I’ve petitioned the BOCC several times (most recently during the sales tax increase debate, suggesting several avenues to explore) with little luck.

    During the recent debates over the use of the new sales tax, I asked Penny, the Council and the BOCC to allocate part of those funds to take on the responsibility they long deferred to the IFC.

    Again, no luck getting support from Penny, most of the Council or most of the BOCC for funding a more permanent emergency shelter solution serving the whole of Orange County.

    Who else wants to take on that task?

    The IFC (and I expect most CH residents) doesn’t want to simply shutter the shelter and create a humanitarian mess.

    The CHTC and BOCC, after a decade of specific calls to action, haven’t stepped up with a plan to smoothly transition IFC’s “ownership” of what is a County responsibility to some other organization.

    Even last night, when Matt opened the door to discussing “next steps” in providing emergency shelter services, the Council decided to focus only on the lease and GNP.

    If that wasn’t the time to start talking about taking practical steps forward – even codifying them within the agreement – then when?

    Given all that political hesitancy, it’s very understandable why Chris and the IFC are unwilling to commit.

    I support putting a date certain on moving the shelter out of old Town Hall.

    A date certain, though, is not enough. We need a specific commitment by all three governments to work closely with the IFC and other interested parties on that transition.

    It would seem like setting a date would be enough to get the CHTC, CBOA and BOCC on-board but having just gone through the solid waste discussions – where the landfill closure was a given but the municipalities both acted surprised by the long known measurable and predictable consequences – I’m not wholly optimistic.

  5. Terri Buckner

     /  June 12, 2012

    Nancy,

    Do you think it is good business practice to make commitments without exploring the implications? The link to last night’s agenda is not available on the town’s website right now, but I distinctly remember reading in the IFC report that it stated the intake interviews would be conducted at the IFC administrative offices in Carrboro or at the Rosemary St facility if the town allowed them to continue using it.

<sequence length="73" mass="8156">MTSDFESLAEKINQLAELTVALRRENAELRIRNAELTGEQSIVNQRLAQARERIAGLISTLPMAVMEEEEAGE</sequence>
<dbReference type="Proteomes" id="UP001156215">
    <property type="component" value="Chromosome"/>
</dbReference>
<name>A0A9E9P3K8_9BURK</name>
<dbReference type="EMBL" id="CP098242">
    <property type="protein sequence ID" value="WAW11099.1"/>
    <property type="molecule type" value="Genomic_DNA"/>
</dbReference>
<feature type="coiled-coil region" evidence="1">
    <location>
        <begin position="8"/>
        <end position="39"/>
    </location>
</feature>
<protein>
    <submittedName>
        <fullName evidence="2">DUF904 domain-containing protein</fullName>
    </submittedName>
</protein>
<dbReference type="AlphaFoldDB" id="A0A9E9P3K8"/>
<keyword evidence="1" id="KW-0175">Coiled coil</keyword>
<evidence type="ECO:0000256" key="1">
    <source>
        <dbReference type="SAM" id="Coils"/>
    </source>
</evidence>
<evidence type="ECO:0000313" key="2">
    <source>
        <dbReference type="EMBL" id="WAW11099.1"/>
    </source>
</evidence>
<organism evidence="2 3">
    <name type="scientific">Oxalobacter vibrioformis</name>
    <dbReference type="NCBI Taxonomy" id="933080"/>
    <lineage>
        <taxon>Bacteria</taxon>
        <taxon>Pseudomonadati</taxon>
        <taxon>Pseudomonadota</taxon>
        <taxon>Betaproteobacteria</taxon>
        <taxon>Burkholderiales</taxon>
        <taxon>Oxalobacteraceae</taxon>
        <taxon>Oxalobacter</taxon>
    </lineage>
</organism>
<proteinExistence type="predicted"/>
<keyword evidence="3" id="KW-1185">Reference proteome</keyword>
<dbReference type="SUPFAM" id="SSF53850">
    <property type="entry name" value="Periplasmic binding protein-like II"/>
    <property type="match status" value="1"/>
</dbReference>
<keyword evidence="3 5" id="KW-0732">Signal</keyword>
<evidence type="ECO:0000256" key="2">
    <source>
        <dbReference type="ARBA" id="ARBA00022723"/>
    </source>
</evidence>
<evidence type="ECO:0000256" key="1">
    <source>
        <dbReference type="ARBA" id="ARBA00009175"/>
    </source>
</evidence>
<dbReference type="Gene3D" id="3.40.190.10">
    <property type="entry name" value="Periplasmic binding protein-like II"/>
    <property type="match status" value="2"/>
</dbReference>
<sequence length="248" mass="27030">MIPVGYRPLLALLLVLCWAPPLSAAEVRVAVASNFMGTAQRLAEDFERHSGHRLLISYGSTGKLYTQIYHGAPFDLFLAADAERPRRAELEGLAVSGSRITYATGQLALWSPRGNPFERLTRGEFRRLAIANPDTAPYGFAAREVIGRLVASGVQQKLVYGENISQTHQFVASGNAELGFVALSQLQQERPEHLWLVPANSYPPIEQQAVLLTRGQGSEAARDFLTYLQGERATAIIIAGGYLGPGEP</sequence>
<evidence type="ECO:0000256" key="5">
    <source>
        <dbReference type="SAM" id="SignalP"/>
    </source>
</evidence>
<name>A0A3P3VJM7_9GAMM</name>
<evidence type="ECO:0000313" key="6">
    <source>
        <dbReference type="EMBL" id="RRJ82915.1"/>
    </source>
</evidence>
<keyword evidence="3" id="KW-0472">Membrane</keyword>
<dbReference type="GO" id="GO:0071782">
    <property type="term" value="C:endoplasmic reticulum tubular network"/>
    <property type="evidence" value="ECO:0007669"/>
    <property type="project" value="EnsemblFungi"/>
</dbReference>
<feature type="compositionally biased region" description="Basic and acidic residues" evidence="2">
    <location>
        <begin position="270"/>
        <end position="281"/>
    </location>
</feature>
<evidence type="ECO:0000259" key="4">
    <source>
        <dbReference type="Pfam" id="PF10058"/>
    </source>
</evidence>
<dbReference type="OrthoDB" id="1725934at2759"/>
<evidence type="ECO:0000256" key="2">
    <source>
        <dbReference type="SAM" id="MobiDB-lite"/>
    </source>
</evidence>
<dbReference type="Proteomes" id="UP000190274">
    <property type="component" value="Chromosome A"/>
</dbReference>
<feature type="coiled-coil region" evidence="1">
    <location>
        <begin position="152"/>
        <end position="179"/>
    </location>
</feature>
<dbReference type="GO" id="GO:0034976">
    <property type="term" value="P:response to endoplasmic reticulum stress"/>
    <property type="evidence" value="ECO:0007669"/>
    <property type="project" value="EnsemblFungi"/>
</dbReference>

Matt tried very hard to make Chris commit to something when IMHO, he should have been working with the town to say what they want and then telling IFC what they can or cannot have.

  6. IFC Truth

     /  July 31, 2012

    Lack of transparency and accountability has long been a problem with social service agencies and virtually everything they do and this includes the IFC.

    Whatever happened to a ten-year plan to end homelessness? This initiative was started many years ago and we’re already nearing the ten-year mark and the homelessness problem is even worse than before.

    Chris Moran has been the head of IFC for many many years. Most of the people at IFC have also been in their positions for a very long time. Again, we see this pattern in most social services agencies.

    So let’s look at the culture we are dealing with here. A ten year plan to end homelessness is created and not only is the goal not met, but the problem also gets worse. At the same time, those in charge of implementing the plan in agencies all over the country (Including the IFC) hang onto their jobs.

    Try this in private business where there is accountability and a demand to produce results and see what this kind of track record would do to your career path.

    Is it any wonder that IFC has an insular culture that does not feel the need to take outside input into account? They do not even listen to their own clients, so why would they feel the need to listen to neighbors or anyone else?

    When an organization is allowed to simply make request after request for public resources without any requirements to show results, nothing healthy is going to come from it.

    The committee charged with creating the good neighbor plan was assigned to do so by the town council as a condition of a public permit and was serving a de facto public function. Therefore, the committee should have adhered to NC open meetings laws, regardless of whether or not they were technically required to do so. This would have simply been the right thing to do and would have built a foundation for public trust.

    IFC cannot have it both ways. They cannot claim that they are fulfilling a public function and then turn around and say they don’t have to be accountable for serving the public interest because they are a private organization.

    We criticize large private corporations in the business world for this kind of behavior, and rightly so. IFC should be held to the same standards.